It Is Rocket Science, Radio 4, Wednesday
Calibrated Conundrums, Radio 4, Tuesday
How Bowie missed the future party
Popular science has never been more popular, I'm happy to observe.
With Professor Cox on the box leading the way and Marcus du Sautoy, holder of the Chair of Public Understanding of Science, in the vanguard, the boffins are filling the spiritual void left when we realised we were being pumped full of guff. I place my faith in physics, not Ol' Big Beard upstairs. I believe that if we stick around for long enough, science will tell us everything there is to know.
And it would be nice if Radio 4 was still around to guide us through it. In Our Time has reached 500 editions (the age of the universe, randomness in science and Thomas Edison have been recent topics), and Cox and du Sautoy have both done their bit – the latter's A Brief History of Mathematics was one of the best things on the radio last year, while the former's Infinite Monkey Cage, returning in May, is science with a smile – and quite a few guffaws.
Helen Keen joins their ranks with It Is Rocket Science, the first of a three-parter based on her Edinburgh Fringe show. Her history of rockets kicked off with the pioneers: Tsiolkovsky, who dreamed in 1903 of a multi-stage rocket powered by liquid oxygen and liquid hydrogen ..."and people say David Bowie was ahead of his time". And Oberth, whose work in the 1930s incited a surge of interest in space travel. "Rockets really started taking off," as Keen put it.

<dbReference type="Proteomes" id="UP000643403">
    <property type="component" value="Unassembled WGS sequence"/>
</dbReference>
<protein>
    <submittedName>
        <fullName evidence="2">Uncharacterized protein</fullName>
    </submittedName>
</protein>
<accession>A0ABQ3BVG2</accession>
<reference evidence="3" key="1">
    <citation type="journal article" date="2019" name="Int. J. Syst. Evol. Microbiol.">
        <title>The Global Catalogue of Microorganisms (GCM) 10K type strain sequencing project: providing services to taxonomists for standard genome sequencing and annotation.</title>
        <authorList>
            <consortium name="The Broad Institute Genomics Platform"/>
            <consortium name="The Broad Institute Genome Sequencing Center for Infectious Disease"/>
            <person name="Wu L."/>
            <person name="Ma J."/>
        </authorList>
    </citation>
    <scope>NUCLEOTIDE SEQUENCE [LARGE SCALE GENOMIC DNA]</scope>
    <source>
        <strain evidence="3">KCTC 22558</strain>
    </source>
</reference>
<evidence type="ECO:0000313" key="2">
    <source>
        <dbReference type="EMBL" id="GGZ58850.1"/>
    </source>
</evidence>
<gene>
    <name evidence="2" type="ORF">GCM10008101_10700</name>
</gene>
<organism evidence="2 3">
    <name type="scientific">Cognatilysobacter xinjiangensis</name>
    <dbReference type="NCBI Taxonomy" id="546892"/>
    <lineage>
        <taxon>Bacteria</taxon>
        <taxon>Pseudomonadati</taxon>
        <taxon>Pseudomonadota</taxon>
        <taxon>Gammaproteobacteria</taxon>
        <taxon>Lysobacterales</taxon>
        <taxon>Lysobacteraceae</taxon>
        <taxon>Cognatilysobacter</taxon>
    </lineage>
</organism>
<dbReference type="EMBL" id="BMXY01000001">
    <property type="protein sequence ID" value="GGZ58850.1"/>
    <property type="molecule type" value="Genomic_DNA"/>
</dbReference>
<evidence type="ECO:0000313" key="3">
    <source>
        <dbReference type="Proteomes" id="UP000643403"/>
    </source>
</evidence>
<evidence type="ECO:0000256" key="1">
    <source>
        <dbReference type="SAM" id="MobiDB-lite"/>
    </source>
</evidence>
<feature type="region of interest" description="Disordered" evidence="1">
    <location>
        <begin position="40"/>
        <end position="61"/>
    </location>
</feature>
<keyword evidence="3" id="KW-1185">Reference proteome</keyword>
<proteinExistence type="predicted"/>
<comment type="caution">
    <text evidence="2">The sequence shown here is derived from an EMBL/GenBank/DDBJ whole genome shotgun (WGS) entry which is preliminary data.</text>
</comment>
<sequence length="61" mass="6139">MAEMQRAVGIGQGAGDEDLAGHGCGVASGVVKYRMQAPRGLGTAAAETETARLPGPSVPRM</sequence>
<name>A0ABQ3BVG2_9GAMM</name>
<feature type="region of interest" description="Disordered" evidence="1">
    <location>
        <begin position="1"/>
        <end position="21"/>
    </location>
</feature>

In truth, it felt as if she was trying too hard; fewer gags and more info would have been good. And with its Horrible Histories feel, wouldn't it be ideal for children, rather than going out at 11pm?
Having set us right on punctuation, in Calibrated Conundrums Lynne Eats, Shoots and Leaves Truss gets stuck into jargon. She's got a lovely, everywoman style, ideal for teasing out the pratfalls of science lingo. We discovered why advertisers prefer "clinically proven" to "scientifically proven" (images of pristine white coats vs dusty labs), and why "heat" isn't what you think it is. She ended with Lucretius, who recommended the "honeyed cup" of poetry to aid the digestion of knowledge. It's a message Radio 4 has learnt well, and we're better off for it.
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